How to Break Up with Drive-Thru Dining

by Coach Stevo
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How to Break Up with Drive-Thru Dining

Hi there. I know we’ve been only been friends for a little while, but that’s why I’ve brought us together for this chat. It’s high time we got honest and clear with each other. We need to talk about what you’re doing at night. On your way home. When you think no one else is looking. We need to talk about the Drive-Thru.

There is hot debate over who invented the Drive-Thru (McDonald’s and In-’N-Out both lay claim to that dubious honor), but the impact of all those customers lined up for convenient bags of burgers, fries, and sodas is clear: 65% of McDonalds’ annual sales, $10.55 billion, go through car windows. And what people are buying is clear too: Convenience. According to QSR, an outlet that reports on fast-food industry drive-thru sales, it takes an average of 189 seconds for customers to get their food from the drive-thru window. That’s just over 3min from the speaker to a 1400-calorie meal in your hand—and you never even have to stand up. And before you pat yourself on the back for passing up the burgers for coffee, remember that a Starbucks’ grande Salted Caramel Mocha Frappuccino has as much sugar as 7 Kripsy Kreme donuts, and comes with a straw so you never even have to look down to eat it.

As a coach, I’m not bothered by that burger or the 7 donuts, for that matter. The problem I have is the “189 seconds and it comes with a straw” part. Anything that convenient is likely to be abused, and if you want to break up with the Drive-Thru, we have to make the healthy alternative even more convenient.

Josh Hillis, possibly the world’s best fitness coach for ladies looking to drop fat, says it’s all about planning ahead. “My leanest clients, including the fashion models, are great at food preparation,” he says. “Quite simply, the better you are at the habit of putting food in plastic containers, the leaner you get, and the easier it is to stay there,” says Hillis. So learn from the best and focus on getting better at the basics.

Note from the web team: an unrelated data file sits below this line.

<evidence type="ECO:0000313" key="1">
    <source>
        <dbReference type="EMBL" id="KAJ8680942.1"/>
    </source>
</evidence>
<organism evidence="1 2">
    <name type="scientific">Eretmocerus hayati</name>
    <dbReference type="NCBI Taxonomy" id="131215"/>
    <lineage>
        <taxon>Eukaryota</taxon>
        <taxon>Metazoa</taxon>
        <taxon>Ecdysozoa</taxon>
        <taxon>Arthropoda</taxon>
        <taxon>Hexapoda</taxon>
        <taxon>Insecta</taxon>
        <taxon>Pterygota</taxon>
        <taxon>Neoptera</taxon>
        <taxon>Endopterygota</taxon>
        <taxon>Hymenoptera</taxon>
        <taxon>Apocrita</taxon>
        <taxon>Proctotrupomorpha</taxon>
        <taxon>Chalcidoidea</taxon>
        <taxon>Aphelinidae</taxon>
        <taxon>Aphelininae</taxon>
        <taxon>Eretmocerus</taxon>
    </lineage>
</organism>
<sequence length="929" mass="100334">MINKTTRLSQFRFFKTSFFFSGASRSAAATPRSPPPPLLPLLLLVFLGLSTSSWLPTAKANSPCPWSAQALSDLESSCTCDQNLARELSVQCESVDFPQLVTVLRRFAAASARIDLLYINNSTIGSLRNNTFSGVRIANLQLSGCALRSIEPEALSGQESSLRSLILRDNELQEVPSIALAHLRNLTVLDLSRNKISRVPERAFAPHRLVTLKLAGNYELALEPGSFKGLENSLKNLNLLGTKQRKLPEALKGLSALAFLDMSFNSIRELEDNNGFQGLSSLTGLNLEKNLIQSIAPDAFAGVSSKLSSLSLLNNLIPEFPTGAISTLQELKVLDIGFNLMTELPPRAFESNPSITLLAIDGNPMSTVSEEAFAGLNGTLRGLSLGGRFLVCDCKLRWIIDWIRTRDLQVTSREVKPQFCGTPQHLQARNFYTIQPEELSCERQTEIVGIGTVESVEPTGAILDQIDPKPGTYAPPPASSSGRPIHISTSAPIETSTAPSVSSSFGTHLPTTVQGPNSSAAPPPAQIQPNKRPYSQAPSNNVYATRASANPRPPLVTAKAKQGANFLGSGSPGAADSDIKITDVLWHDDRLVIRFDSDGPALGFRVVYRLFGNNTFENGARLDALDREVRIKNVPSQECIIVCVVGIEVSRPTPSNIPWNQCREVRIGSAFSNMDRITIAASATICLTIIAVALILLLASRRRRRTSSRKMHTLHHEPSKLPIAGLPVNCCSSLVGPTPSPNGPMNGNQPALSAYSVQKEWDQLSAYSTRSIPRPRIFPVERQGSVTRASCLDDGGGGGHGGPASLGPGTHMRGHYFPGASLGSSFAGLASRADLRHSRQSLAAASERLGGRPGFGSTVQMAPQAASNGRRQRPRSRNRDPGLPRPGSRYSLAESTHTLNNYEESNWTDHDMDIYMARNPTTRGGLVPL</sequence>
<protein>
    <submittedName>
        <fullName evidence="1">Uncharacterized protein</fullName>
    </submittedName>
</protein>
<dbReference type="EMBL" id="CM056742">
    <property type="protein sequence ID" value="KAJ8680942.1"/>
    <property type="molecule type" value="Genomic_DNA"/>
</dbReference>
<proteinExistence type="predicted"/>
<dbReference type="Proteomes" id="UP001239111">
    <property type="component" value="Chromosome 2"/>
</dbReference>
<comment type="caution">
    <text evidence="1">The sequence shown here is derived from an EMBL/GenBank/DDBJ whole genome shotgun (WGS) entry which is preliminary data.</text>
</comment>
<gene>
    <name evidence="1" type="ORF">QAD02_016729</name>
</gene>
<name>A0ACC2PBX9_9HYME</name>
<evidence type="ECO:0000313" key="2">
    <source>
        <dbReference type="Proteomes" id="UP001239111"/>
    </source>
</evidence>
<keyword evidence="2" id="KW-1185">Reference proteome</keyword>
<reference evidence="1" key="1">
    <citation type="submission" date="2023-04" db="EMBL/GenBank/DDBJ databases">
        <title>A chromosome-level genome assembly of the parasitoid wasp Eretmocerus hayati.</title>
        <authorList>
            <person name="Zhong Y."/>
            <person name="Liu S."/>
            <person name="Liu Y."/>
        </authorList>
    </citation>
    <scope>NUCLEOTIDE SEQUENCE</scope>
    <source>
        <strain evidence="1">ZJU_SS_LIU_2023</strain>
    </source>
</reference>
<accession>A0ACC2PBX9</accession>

Make dinner before you leave the house Dinner is not a surprise; it’s pretty much a nightly occurrence. So plan it out, chop it up, portion it out, and put it in the fridge before you’re anywhere near that fast-food window. Then you won’t spend your drive home worrying about prepping, cooking, and cleaning—you just have to tackle reheating. Pressed for time in the morning? Make dinner the night before, or pre-plate a few meals on Sunday.

Have a snack in your car As I mentioned last week, we make the poorest food choices when we’re hungry. Always carry something with you—baby carrots and peanut butter, or trail mix, to tide you over until you can make it home for a full meal.

Take the long way Sometimes the best way to get away from a bad relationship is to avoid the person. That strategy works for fast food, too. It’s a lot easier to take the back roads than to drive right past those golden arches. And let’s be honest: You’re not “just gonna get the salad,” are you?

Invite someone over If you know you don’t have any food in the house, and fries sound so good you can almost taste them, go on a preemptive strike and invite a friend over for dinner. You can meet at the grocery store, order some healthier take-out, or combine what’s in your fridges for a creative leftovers dinner. Any menu the two of you create will be better than continuing the cycle of convenient, car-based calories.

Reflect on how you got here When there’s a paper bag in your lap and the smell of KFC on your breath, it’s time to ask yourself a simple, nonjudgmental question: “How did I get here?” At some point in your day, your plan proved too hard, too complex, or too unreasonable. Reflect on what you can do to make your evening meal simpler and more convenient than those 189 fateful seconds to help you break free of the pattern the next time.

There is nothing wrong with an occasional burger or blended coffee drink. The problem with drive-thru dining is how easily it can turn convenience into a mindless habit. Dump this loser and build a healthier, happier relationship with your food by planning ahead, instead. You deserve better than 3 minutes!

Fess up! Do you have a bad drive-thru dining habit? What are you going to do to change it?

About the Author

Coach Stevo